• P122, Para 8.2- those who may be best placed to provide an avenue for reporting, such as social workers, are often the same people who have removed them from their family, which may make it difficult to establish trust.

In the report’s conclusions, the Inquiry noted that management staff at Beechwood had greater concern for the perpetrators of the abuse than for the children.

At page 138 para 17, it states that “Andris Logins was able to sexually abuse residents at Beechwood because it was an environment where sexualised behaviour was tolerated or overlooked. Some staff raised concerns about the behaviour of colleagues but were not taken seriously; others witnessed colleagues acting inappropriately towards children but did nothing.

At page 138  para 19, the report references N1’s evidence when concluding that “the staff were often viewed as vulnerable rather than the children, with some girls seen as creating a particular risk for male staff. During this period, Beechwood was not a safe environment for vulnerable children. Staff were both threatening and violent, physical abuse was commonplace and children were frightened”.

This was highlighted in the report at page 54 para 85 in reference to Andris Logins. It states that “Mark Cope remembered Logins being tactile with the girls who would sit on his knee “This was actually done in front of management and anybody else who was around. He didn’t hide what he was doing”. Ken Rigby admitted to us that a blind eye was “probably” turned toward the way Logins behaved, adding, “but I have got no knowledge of that” he grudgingly accepted that, in his management role, he too was responsible for what happened to children.”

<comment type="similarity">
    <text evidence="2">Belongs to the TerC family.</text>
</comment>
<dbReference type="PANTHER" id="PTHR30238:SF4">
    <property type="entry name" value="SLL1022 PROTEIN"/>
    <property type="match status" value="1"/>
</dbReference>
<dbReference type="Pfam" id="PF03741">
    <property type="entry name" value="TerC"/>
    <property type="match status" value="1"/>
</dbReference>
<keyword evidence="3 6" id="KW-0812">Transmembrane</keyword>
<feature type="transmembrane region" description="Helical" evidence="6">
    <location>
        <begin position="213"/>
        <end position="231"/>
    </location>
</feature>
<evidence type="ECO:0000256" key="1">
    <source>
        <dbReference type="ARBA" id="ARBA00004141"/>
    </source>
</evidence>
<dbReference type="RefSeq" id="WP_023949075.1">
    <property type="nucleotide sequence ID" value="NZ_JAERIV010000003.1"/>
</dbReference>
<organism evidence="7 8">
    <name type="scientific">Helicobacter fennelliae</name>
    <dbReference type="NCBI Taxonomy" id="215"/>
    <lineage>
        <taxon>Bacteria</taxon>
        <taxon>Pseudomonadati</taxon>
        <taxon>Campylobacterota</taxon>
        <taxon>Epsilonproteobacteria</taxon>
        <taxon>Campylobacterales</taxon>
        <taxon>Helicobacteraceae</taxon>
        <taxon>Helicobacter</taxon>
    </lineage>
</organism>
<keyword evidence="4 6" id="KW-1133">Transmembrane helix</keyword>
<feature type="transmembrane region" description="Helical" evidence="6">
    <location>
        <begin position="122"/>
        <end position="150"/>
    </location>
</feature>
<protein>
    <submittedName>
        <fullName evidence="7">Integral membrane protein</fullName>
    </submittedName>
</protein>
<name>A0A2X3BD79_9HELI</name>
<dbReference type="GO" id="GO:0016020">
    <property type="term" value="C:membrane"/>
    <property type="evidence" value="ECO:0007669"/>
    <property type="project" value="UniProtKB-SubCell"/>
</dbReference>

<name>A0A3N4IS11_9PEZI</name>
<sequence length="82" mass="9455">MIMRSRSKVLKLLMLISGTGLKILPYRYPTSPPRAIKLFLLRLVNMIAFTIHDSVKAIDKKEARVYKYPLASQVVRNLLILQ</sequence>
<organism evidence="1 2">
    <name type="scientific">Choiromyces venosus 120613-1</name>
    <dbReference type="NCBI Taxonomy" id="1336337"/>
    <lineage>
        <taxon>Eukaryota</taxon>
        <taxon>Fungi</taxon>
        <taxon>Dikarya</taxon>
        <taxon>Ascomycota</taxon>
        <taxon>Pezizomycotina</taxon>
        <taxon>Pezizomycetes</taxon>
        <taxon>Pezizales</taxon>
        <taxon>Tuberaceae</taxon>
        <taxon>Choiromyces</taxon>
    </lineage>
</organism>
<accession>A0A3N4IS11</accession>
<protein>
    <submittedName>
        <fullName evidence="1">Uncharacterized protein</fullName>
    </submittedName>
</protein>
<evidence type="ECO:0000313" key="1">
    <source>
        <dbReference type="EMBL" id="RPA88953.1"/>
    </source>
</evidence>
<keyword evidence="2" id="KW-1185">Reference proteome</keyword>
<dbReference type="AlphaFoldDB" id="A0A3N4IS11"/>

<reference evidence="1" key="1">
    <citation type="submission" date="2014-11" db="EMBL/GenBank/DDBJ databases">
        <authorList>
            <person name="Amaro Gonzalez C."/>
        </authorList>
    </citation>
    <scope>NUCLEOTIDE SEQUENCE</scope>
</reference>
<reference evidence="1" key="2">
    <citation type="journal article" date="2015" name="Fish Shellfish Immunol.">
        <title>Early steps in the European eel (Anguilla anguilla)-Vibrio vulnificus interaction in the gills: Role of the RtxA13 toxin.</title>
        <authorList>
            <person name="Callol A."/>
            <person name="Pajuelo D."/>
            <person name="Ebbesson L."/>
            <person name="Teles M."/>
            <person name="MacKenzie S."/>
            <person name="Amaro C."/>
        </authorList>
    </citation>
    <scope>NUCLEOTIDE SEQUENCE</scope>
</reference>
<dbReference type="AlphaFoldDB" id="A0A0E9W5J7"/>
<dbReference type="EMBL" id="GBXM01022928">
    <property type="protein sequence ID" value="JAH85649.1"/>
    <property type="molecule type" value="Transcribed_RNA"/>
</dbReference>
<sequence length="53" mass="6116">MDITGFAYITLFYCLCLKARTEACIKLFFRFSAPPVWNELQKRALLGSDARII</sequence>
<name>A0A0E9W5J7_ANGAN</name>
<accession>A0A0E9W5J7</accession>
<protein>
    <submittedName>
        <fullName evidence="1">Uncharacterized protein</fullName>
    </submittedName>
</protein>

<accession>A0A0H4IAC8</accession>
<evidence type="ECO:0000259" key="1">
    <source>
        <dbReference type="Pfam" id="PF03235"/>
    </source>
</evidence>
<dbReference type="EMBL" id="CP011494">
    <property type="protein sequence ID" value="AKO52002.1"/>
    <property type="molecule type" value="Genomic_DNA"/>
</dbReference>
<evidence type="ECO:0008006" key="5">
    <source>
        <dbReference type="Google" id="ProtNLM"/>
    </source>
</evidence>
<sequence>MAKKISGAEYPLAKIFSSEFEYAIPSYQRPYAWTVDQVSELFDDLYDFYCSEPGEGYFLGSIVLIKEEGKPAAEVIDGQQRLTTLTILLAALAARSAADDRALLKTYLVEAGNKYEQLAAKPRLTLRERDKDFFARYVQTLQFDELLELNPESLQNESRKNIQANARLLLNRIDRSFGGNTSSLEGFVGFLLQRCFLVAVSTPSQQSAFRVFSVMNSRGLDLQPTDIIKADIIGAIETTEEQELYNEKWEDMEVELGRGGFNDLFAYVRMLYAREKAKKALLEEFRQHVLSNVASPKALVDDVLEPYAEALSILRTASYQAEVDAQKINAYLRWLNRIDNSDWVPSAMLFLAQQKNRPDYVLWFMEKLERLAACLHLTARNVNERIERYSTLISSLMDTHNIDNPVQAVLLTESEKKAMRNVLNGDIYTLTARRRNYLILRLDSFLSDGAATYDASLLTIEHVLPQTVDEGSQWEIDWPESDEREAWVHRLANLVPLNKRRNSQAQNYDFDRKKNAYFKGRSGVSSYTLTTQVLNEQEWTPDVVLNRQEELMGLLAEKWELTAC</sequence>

N1 gave evidence that she would frequently abscond from Beechwood due to the abuse she suffered. This was used as the basis for the Inquiry’s findings At page 69 para 51 Ken Rigby said that girls “absconded for all sorts of reasons”. Some Children at Beechwood were “very devious in all sorts of things. Absconding was just but one of them”. At page 138 para 20, the report states that “the reasons for high levels of absconding in the mid 1980s to the 1990s were not explored by Beechwood staff, who saw absconding as an example of “devious” behaviour. The risks faced by these children and their vulnerabilities were not addressed”. This was again raised by N1 in her oral evidence.


The Inquiry made 2 recommendations in its report.

  1. The Councils “should assess the potential risks posed by current and former residential care staff and foster carers,…ensure that current and former staff in residential care provided by external agencies, are assessed by those agencies.” Any concerns which arise should be referred to the appropriate body or process.”

  2. “Nottingham City Council and its child protection partners should commission an independent, external evaluation of their practice concerning harmful sexual behaviour…[and an] action plan should be set up to ensure that any recommendations are responded to in a timely manner”.

The findings and conclusions of this investigation recognise and draw upon the vital evidence provided by the core participants and the same could not have been achieved without their courage to share their experiences.

The Inquiry had asked that the Councils provide a response to their recommendations by the end of February 2020. This will be a good opportunity for the Councils to demonstrate the measures they are taking to ensure that children are better protected in their care. The Inquiry has also noted that other local authorities should take action to ensure that children are safeguarded within their care.

Farleys Solicitors act for victims of abuse across the UK. To speak to a solicitor in confidence about your experiences, please call our dedicated abuse line on 0330 134 6430 or email us today.